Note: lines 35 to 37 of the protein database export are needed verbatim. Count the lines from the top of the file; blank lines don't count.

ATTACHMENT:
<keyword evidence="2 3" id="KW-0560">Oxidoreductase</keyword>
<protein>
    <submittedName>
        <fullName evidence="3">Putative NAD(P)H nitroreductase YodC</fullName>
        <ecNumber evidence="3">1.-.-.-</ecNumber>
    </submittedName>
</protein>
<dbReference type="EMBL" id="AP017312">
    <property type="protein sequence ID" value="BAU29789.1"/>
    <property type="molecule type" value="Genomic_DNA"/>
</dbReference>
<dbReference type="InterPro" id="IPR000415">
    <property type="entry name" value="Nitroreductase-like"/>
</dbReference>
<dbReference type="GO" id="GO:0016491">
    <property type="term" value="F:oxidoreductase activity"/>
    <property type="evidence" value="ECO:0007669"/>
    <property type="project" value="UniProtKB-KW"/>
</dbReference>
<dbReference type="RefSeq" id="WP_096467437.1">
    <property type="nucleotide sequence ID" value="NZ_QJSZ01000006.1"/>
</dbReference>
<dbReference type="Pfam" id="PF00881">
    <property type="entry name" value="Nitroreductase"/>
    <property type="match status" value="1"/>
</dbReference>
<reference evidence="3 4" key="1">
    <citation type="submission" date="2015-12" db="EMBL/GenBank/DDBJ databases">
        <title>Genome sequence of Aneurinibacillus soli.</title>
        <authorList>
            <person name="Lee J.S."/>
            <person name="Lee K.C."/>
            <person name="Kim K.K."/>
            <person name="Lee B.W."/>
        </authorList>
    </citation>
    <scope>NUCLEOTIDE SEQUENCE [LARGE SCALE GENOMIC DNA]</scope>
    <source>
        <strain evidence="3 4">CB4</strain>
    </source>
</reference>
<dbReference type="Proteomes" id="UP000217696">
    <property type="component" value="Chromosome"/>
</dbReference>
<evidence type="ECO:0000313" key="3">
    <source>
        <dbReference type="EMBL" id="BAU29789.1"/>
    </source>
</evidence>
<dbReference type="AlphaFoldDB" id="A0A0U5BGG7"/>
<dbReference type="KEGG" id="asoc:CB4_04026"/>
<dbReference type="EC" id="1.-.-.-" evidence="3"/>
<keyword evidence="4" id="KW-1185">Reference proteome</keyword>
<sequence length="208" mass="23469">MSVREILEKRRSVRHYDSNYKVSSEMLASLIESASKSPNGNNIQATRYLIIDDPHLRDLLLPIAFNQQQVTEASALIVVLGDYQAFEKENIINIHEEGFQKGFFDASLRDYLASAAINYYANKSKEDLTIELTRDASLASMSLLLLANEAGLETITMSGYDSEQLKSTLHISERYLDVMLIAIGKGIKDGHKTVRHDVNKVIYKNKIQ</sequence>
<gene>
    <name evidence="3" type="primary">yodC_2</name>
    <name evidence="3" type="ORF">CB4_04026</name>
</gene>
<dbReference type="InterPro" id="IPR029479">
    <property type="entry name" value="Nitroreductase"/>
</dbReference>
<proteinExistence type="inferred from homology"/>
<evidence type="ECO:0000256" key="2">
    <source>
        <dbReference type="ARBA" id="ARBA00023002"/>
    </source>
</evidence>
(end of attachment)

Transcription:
        </authorList>
    </citation>
    <scope>NUCLEOTIDE SEQUENCE [LARGE SCALE GENOMIC DNA]</scope>